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  • Thursday, December 06, 2012 8:14 AM | Anonymous

    The DEA shows no sign of ignoring state marijuana sales.  Little more than a month ago, a federal jury awarded $1.7 million to the government.   Importantly, the federal judge agreed that federal forfeiture law does not allow reduction for start up costs or operational costs.  The growers were forced to pay the amount they took in sales--meaning they lost their entire investment and all profits.  

    The full article on the case is here: Missoulan Article  

    The ruling points out the precarious position of manufacturers and the State itself.  Nothing forbids the DEA from simply waiting for a year or more, then seizing the entire income from both.  Just as in Montana, the growers and distributers would be bankrupt.  The bigger targer is, of course, the State.  If the State actually collects millions in taxes while violating federal law--that is a pretty easy target.   Note that seizure would take all taxes collected from marijuana--leaving the state with big bills for its new marijuana regulatory agency. 

  • Wednesday, November 21, 2012 9:28 AM | Anonymous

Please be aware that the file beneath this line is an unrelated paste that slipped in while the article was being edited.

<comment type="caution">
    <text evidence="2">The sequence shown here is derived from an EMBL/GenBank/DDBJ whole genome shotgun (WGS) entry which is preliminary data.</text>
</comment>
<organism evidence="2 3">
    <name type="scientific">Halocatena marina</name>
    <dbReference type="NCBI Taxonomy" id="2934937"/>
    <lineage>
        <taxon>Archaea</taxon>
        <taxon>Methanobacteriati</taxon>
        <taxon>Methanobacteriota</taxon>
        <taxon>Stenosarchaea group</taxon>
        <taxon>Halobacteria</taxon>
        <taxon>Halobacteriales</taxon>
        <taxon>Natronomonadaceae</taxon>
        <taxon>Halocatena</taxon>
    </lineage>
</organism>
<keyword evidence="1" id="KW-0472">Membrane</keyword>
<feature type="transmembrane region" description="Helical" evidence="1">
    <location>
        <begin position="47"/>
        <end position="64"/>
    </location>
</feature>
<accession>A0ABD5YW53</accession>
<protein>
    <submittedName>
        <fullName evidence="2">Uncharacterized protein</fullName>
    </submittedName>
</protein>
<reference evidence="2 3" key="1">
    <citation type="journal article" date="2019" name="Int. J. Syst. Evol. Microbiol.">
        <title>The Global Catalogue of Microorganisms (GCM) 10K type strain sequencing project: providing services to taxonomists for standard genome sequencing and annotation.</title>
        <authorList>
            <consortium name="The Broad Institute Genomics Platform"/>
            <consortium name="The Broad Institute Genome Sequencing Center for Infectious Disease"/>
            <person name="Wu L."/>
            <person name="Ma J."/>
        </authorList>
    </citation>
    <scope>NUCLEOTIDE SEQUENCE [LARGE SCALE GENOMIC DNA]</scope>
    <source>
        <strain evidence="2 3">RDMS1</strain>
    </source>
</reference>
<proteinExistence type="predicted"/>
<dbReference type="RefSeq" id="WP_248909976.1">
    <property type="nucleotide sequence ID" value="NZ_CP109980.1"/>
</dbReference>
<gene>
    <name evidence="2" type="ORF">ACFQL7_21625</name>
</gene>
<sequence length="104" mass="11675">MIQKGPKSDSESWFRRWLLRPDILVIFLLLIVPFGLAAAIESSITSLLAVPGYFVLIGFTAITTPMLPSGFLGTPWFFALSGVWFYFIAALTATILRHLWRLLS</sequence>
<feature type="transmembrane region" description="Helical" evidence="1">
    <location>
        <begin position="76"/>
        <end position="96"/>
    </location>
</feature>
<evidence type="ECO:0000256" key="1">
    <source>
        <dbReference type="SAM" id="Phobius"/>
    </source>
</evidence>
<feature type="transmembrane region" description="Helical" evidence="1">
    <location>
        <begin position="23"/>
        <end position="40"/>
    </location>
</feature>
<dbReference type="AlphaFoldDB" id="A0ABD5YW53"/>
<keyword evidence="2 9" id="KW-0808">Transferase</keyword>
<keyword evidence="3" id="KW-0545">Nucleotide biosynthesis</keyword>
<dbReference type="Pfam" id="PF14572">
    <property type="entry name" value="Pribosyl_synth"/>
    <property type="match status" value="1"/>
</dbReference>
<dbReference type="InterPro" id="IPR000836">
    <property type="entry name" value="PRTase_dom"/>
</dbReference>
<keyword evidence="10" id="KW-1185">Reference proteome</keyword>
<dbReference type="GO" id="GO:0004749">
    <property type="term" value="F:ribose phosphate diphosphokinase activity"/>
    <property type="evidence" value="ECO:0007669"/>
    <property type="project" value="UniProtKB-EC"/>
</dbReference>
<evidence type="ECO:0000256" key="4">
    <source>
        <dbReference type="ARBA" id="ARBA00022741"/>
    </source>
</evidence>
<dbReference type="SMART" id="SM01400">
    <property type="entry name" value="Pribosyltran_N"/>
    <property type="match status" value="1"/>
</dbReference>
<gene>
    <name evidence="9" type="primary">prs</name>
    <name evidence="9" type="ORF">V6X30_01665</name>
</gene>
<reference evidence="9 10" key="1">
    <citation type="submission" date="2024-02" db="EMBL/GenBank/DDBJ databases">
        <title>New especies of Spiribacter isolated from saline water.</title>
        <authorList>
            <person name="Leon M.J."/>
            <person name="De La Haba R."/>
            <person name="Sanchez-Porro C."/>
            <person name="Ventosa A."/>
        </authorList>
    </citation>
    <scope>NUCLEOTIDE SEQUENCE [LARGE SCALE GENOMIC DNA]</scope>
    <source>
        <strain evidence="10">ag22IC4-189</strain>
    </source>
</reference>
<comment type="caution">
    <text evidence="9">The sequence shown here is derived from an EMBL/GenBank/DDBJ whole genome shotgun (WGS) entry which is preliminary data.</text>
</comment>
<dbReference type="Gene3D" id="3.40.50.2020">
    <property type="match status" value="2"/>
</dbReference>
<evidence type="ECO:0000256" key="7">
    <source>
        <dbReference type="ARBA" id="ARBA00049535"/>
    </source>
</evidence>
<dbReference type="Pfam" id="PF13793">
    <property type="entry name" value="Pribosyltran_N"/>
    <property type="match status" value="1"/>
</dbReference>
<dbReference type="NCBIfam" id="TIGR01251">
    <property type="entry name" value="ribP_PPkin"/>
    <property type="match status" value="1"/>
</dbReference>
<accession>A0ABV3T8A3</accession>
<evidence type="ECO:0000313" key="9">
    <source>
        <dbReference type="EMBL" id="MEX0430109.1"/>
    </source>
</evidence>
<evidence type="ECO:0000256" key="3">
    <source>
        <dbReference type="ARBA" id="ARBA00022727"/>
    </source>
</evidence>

National Forensic Laboratory Information System: 2011 Annual Report

    U.S. Dept of Justice; Drug Enforcement Administration

    Office of Diversion Control; November 2012

     

    Download the report here

     

    An estimated 1,660,216 drug reports were submitted to State and local forensic laboratories in the United States from January 1 through December 31, 2011, and analyzed by March 31, 2012.

    This is a decrease of 3% from the 1,713,360 drug reports identified during2010.

     

    Cannabis/THC was the most frequently identified drug (536,630 reports) in 2011, followed bycocaine (333,645 reports), methamphetamine (160,960 reports), and heroin (119,765 reports).

     

  • Tuesday, November 20, 2012 1:07 PM | Anonymous

    In California, more drivers are high than drunk

     

    By Lauren Steussy, NBCLosAngeles.com

     

    About one in seven drivers on California roadways may be under the influence of drugs, according to a new survey by the state’s Office of Traffic Safety.  The survey released Monday tested more than a thousand drivers on weekend nights in nine California cities.

     

    Roughly 14 percent of those drivers tested positive for drugs that might impair driving. Half as many of the drivers surveyed by the OTS tested positive for alcohol. Compared to national statistics, the number of drug-impaired drivers has increased throughout the years. It reinforces officials’ belief that driving under the influence of drugs – in addition to alcohol – is a serious and growing problem, said Christopher J. Murphy with the OTS.